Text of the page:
Ministers criticised for ‘sneaking out’ Universal Credit cut plans ahead of crunch Brexit deal vote
Ministers have been criticised for quietly announcing a cut to thousands of pensioner couples’ benefits in the run-up to last night’s crunch Commons Brexit vote.
Thousands of low-income elderly people with partners of working age face losing up to £7,000 a year as a result of a change in policy which will force them on to Universal Credit.
The new rules, to be brought in on 15 May, will mean mixed age couples - where one partner is below state pension age and one is above - will be unable to claim pensions credit and instead have to switch to the less-generous Universal Credit.
The couple rate of Universal Credit is £114.81 a week compared with £255.25 for a couple receiving pension credit, meaning a potential loss of up to £7,320 a year. The move will only apply to new claimants and not those already in receipt of the benefit, the DWP said.
The policy was announced on Monday night in a written ministerial statement by pensions minister Guy Opperman, who said the change was part of the bid to “modernise the welfare system” which MPs backed in 2012.
“Pension credit is designed to provide long-term support for pensioner households who are no longer economically active. It is not designed to support working age claimants," he said.
“This change will ensure that the same work incentives apply to the younger partner as apply to other people of the same age, and taxpayer support is directed where it is needed most.”
But former Liberal Democrat pensions minister, Steve Webb, who now works for investments firm Royal London, criticised the proposal, saying: “People who may be affected deserve to know about this change and not have it sneaked out on a day when ministers were no doubt hoping that everyone’s attention was directed somewhere else.”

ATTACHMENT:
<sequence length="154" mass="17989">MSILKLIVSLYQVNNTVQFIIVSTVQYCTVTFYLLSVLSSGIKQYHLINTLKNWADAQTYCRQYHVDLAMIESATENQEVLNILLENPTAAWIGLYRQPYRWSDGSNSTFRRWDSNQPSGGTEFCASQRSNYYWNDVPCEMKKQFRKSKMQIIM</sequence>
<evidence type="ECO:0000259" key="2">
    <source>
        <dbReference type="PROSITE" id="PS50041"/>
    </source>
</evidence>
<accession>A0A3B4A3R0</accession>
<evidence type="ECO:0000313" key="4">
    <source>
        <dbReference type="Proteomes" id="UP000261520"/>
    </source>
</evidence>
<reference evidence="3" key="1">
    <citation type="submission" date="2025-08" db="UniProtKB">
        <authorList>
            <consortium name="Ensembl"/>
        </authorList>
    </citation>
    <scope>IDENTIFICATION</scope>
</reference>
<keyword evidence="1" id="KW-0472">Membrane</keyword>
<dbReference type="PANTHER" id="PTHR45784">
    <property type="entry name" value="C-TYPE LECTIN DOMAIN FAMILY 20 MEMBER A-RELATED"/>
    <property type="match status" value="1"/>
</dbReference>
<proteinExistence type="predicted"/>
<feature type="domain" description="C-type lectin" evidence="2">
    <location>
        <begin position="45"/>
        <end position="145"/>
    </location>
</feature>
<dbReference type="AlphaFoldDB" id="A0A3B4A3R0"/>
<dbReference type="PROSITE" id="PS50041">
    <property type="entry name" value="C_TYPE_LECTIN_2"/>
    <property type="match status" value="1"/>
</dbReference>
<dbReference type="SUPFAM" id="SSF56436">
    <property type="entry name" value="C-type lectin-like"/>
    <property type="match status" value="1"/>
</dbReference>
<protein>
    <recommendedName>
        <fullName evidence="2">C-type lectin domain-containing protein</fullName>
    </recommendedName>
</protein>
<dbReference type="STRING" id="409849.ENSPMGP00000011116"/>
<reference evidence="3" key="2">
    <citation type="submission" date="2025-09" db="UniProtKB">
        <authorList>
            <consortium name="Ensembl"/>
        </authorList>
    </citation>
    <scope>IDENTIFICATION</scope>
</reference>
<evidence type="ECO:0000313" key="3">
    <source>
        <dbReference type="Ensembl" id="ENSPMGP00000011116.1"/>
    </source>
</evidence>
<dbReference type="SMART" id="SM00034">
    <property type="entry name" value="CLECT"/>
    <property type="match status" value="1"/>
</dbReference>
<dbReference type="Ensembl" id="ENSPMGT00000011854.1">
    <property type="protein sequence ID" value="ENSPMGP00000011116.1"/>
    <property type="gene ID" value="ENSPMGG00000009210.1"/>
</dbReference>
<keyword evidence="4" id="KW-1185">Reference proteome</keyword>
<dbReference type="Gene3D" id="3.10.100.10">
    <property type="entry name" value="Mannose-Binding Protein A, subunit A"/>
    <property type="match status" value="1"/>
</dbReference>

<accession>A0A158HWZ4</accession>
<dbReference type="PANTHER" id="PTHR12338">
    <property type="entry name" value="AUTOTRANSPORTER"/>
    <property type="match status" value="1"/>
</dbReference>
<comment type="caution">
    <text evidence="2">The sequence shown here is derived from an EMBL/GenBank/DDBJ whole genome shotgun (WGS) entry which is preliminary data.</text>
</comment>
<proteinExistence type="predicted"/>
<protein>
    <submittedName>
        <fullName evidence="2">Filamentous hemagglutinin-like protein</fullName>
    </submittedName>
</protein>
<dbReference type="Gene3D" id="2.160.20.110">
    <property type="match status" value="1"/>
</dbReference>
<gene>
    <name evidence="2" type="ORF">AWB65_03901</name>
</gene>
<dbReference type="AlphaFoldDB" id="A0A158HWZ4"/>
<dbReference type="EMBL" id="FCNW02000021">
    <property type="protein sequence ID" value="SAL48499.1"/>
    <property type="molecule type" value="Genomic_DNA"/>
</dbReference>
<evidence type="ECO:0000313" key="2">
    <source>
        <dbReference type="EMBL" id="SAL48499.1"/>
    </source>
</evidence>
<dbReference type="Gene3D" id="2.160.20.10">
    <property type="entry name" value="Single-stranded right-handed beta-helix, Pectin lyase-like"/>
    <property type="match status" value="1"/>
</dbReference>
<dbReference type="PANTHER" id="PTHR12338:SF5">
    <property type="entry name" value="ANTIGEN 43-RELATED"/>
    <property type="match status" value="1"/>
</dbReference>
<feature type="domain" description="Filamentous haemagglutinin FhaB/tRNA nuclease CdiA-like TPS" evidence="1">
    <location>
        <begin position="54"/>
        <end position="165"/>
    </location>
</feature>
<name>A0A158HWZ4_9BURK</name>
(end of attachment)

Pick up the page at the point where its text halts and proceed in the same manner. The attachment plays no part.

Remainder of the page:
Labour MPs Laura Pidcock and Alex Sobel meanwhile blasted the Government's move.
Older people's charity Independent Age also sounded the alarm over the proposals, warning that it could leave fewer pensioners getting "vital" financial support.
The charity's director of policy George McNamara told PoliticsHome: "With 2 out of 5 older people who are eligible for Pension Credit not receiving it, and with pensioner poverty alarmingly high, it would be better for the Government to focus on getting much-needed financial support to them, rather than changing the rules so that even fewer older people receive this vital benefit."
A DWP spokesperson said: "In 2012, Parliament voted to modernise this system for new claims so only pensioners receive pension credit.
"Currently couple can move from working age benefits to pension age benefits when the older partner of the couple reaches state pensions age.
"The new rules mean this now takes place when the younger partner reaches state pension age too."